How to fix serve static assets with an efficient cache policy warning?

Serve static assets with an efficient cache policy

The content of static assets remains the same for a long time. Let’s consider the example of WordPress themes and plugins. To make sure that their WordPress products are stable and don’t cause trouble, the WP theme and plugin developers roll out updates once a few months. Thus, unless you edit and modify the code in the theme/plugin stylesheet or JS files, the code will remain the same.

The WP theme and extensions insert their stylesheet and JS code files in the header. If you do not set an expiry time for these resources, the client’s browser will request the file each time they open the page, and too many HTTP requests can make a website slower. If you set an expiry time for static resources, the browser will save the static files, such as CSS or JS files, on the client’s computer and load the same whenever the browser’s user opens the page that has a link to this file in the HTML code.

You can fix the “Serve static assets with an efficient cache policy” issue using one of the following two ways:

Change webserver config file

The config file of a web server is one of the most critical files on the server. It has rules that the webserver follows. If you’re using Apache, you must use the mod_expires module to add an expiry time to media files, CSS/JS files, documents, etc. If you’re using the Nginx web server, you must add an expiration variable inside the location block handling static resource files. For example, through the below code, the webserver instructs the browser to save JPG, JPEG, PNG files on the computer of the user for 30 days. You can change 30d to 14d or any other value of your choice.

location ~* ^.+.(jpg|jpeg|png)$ {
expires 30d;

Once you enable mod_expires module in Apache or make changes to the location directive in Nginx, restart the webserver and retest the page with the PageSpeed Insights tool. The warning “serve static assets with an efficient caching policy” will now disappear.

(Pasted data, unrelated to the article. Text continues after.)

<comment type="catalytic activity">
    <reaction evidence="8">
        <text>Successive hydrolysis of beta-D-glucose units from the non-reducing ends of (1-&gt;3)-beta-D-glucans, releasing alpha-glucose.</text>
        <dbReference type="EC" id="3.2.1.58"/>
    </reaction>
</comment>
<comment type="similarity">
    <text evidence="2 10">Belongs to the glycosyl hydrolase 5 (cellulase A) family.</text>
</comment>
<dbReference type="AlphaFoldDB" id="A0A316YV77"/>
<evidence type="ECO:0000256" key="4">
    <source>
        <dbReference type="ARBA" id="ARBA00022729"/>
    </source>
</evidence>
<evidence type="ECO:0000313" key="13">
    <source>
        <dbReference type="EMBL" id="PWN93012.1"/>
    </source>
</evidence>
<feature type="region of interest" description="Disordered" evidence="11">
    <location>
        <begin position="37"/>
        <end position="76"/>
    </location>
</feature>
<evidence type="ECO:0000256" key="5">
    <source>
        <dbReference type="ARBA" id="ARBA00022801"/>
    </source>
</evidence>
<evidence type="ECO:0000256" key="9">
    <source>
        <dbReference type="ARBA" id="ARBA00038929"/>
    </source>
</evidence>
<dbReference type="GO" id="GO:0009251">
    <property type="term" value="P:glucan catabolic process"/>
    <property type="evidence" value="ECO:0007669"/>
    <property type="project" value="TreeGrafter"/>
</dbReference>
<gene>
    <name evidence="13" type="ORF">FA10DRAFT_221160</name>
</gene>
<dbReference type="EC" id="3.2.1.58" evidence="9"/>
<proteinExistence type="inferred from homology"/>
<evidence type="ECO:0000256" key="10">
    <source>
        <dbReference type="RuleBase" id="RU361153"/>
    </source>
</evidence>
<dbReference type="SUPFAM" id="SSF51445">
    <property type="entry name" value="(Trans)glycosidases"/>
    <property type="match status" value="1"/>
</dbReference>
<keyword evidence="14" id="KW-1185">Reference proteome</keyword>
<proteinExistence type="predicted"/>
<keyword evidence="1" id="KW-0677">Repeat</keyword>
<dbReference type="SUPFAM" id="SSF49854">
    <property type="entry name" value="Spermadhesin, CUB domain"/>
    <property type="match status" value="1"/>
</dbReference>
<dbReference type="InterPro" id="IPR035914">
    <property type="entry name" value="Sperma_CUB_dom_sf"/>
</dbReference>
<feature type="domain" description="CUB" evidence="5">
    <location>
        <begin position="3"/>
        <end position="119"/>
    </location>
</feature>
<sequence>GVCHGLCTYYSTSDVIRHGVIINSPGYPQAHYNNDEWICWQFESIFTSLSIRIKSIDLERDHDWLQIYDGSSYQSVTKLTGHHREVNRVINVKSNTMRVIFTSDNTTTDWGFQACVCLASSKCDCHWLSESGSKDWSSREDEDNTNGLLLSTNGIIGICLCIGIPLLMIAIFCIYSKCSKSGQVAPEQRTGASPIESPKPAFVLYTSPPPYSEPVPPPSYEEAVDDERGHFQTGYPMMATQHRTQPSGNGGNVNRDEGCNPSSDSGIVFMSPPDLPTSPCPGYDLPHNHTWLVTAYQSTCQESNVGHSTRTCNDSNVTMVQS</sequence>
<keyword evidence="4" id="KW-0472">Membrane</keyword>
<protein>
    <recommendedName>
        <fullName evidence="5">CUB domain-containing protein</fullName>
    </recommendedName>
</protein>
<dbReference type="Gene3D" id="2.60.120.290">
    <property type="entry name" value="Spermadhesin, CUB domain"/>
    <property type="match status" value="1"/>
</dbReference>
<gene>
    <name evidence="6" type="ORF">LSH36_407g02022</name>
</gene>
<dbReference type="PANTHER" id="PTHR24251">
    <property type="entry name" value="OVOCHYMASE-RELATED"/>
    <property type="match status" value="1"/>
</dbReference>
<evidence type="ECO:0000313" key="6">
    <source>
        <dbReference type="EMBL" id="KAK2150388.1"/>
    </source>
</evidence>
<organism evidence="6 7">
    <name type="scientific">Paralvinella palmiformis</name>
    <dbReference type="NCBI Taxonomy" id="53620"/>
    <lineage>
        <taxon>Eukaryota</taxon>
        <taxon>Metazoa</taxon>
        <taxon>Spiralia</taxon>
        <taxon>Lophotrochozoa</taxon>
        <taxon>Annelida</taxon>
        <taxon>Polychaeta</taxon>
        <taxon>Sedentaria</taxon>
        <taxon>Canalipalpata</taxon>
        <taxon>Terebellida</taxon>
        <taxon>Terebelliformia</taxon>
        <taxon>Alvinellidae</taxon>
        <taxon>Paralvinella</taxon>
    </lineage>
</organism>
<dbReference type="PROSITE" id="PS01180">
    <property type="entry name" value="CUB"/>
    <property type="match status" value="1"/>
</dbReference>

Use a plugin

Most WP caching plugins provide an option to set an expiration time for website static files. We’ve discussed the option of some of the most popular caching plugins below:

WP Fastest cache: WPFC has an option called browser caching that will improve the loading time of pages by making the browser store static files.

WP Super Cache: In the advanced section of the WP Super Cache settings page, you’ll find the option to set “cache timeout”. The default time is 30 minutes or 1800 seconds. This option will add expiry time to cached pages on the server.

WP Rocket: WP Rocket automatically modifies your webserver configuration files by adding a long expiry time to resources that must be cached on the client’s computer.

Autoptimize: Autoptimize not only minifies and combine CSS and JavaScript file but also adds cache control headers that instruct web browsers to store the combined/minified files for a specific duration.

As you can see above, it is easy to add expiry time to static resources with the help of a plugin. Most of the WordPress caching extensions let users set expiry times for CSS/JS/Media files. You must explore the plugin’s settings page and find and configure the option as per your requirements.


Pramod is the founder of wptls. He has been using WordPress for more than nine years. He builds web applications, and writes about his experiences with various WP products on this site.

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